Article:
The International Consumer Protection and Enforcement Network (ICPEN), a network of consumer protection authorities from nearly 60 countries, including the Competition Bureau of Canada, has published three sets of guidelines on online reviews and endorsements for:
- review administrators,
- traders and marketing professionals, and
- digital influencers.
The guidelines are timely, as the “digital economy”, particularly online representations that affect consumers, is an enforcement priority for the Competition Bureau.
The impact of online reviews and endorsements is increasing with the growth of the sharing economy, ICPEN notes. Buyers connect with sellers on platforms, and rely on user reviews because they lack familiarity with the sellers. Sellers, in turn, are relying more on user reviews instead of traditional advertising. This, ICPEN says, “amplifies the importance of ensuring that reviews on sharing economy platforms are genuine, commercial relationships are disclosed, and ratings systems and evaluation scales are used fairly.”
Review administrators are organisations that processes consumer reviews. ICPEN identifies three kinds of review administrators:
- Suppliers that obtain reviews about their own products
- Third parties that obtain reviews on behalf of suppliers
- Independent review platforms
ICPEN outlines three key principles for review administrators. They should be:
- be equal and fair in the collection of reviews
- be alert and proactive in the moderation of reviews
- be transparent in the publication of reviews.
Businesses can promote themselves through advertorials in online media, sponsoring bloggers, and brand ambassadors on social media, ICPEN notes. They can also respond to negative reviews on social media and review platforms. But, ICPEN notes, they must not act unfairly themselves, for example, by hiding advertising or blocking publication of genuine and lawful reviews.
“Traders” are businesses that promote their goods, services, or brands on review platforms, blogs, tweets, or other social media.
“Marketing professionals” are those who promote the goods, services, or brands of their clients on review platforms, blogs, tweets, or other social media.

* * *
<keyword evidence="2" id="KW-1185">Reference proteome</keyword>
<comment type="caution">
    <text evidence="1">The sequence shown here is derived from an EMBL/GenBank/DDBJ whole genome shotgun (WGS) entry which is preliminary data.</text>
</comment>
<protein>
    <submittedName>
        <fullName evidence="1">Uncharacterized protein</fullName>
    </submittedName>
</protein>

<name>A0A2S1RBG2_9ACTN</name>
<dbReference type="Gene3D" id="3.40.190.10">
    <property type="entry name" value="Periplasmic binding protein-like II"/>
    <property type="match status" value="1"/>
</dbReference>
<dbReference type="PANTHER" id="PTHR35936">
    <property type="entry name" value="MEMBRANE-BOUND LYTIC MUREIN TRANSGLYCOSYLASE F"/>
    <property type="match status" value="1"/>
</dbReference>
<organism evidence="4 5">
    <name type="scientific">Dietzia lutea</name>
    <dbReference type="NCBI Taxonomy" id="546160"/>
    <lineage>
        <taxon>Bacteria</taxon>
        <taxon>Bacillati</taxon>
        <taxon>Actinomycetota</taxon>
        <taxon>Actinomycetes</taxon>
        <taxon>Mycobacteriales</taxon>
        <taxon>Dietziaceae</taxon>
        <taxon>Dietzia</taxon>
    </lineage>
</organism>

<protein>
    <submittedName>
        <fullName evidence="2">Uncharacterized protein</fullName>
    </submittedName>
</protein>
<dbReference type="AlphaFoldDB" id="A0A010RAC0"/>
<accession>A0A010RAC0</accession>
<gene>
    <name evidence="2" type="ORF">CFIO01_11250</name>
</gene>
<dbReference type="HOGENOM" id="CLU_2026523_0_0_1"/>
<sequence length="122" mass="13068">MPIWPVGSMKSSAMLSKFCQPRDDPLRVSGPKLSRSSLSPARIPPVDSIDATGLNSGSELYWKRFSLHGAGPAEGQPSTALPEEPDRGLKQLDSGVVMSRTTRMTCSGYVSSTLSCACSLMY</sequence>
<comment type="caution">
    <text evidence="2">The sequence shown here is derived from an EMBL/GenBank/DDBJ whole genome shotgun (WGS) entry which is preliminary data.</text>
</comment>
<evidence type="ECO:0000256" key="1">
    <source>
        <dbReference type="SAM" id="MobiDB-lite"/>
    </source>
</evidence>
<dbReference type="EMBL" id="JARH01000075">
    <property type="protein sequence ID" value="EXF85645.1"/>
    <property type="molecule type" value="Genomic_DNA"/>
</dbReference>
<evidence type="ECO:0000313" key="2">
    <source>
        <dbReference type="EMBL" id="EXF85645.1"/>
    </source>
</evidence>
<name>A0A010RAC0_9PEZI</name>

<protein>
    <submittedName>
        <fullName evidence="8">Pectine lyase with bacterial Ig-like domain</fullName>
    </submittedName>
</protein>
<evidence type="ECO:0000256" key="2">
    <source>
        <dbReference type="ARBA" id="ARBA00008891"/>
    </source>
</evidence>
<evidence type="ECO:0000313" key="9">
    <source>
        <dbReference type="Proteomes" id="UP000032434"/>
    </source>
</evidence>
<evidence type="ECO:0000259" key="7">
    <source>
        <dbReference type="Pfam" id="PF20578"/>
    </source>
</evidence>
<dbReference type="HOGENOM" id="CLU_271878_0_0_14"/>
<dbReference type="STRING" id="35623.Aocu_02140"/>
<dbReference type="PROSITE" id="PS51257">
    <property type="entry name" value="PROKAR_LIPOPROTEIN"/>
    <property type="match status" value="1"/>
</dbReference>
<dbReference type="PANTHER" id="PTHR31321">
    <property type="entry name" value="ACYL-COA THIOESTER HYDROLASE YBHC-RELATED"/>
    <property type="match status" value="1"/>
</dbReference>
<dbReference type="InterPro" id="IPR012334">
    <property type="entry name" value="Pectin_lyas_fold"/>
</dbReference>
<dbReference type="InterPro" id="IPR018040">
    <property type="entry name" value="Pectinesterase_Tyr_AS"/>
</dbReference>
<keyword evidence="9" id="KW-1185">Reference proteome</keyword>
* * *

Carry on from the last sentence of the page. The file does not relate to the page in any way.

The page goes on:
Traders and marketing professionals should be guided by the
following key principles, ICPEN says:
- do not prevent consumers from seeing the whole picture of genuine, relevant and lawful reviews;
- do not write, commission or publish fake reviews;
- disclose paid-for content clearly and prominently; and
- disclose other commercial relationships where they may be relevant to the content.
One practice that has come under scrutiny by agencies is “astroturfing”, that is, the practice of procuring positive reviews of a product from employees or other non-arm’s length reviewers. In October 2015, the Bureau obtained a $1.25 million administrative monetary penalty from Bell Canada after Bell has encouraged its employees to post positive reviews of a free app designed to help customers manage their wireless accounts. (See Bell Called Out For Employee App Reviews.)
The Guidelines for Digital Influencers seem to be targeted at concerns about so-called “native advertising”. Native advertising is advertising that looks like the content into which it is embedded, such as paid search results, or paid editorial content on a news site. Native advertising is a legitimate business practice, but it should be clear that the content has been paid for, ICPEN says.
ICPEN defines “digital influencers” very broadly, to anyone who posts online content, whether on their own website, a review platform, or social media. In other words, ICPEN includes all consumers who are online in the definition of “digital influencer”; it is not limited to people involved in native advertising.
Digital influencers should be guided by the following key principles, according to ICPEN:
- disclose, clearly and prominently, whether content has been paid for
- be open about other commercial relationships that might be relevant to the contents; and
- give genuine reviews on markets, businesses, goods or services.
The ICPEN guidelines in Canada
The ICPEN guidelines are not law in Canada; nor were they designed to provide guidance on complying with the deceptive marketing practices provisions of the Competition Act.
That being said, the ICPEN guidelines contain sensible advice that, in many cases, goes beyond the requirements of the Competition Act. Canadian businesses will be well advised to following these guidelines in order to ensure that their use of online reviews and endorsements does not attract unwelcome scrutiny from the Bureau.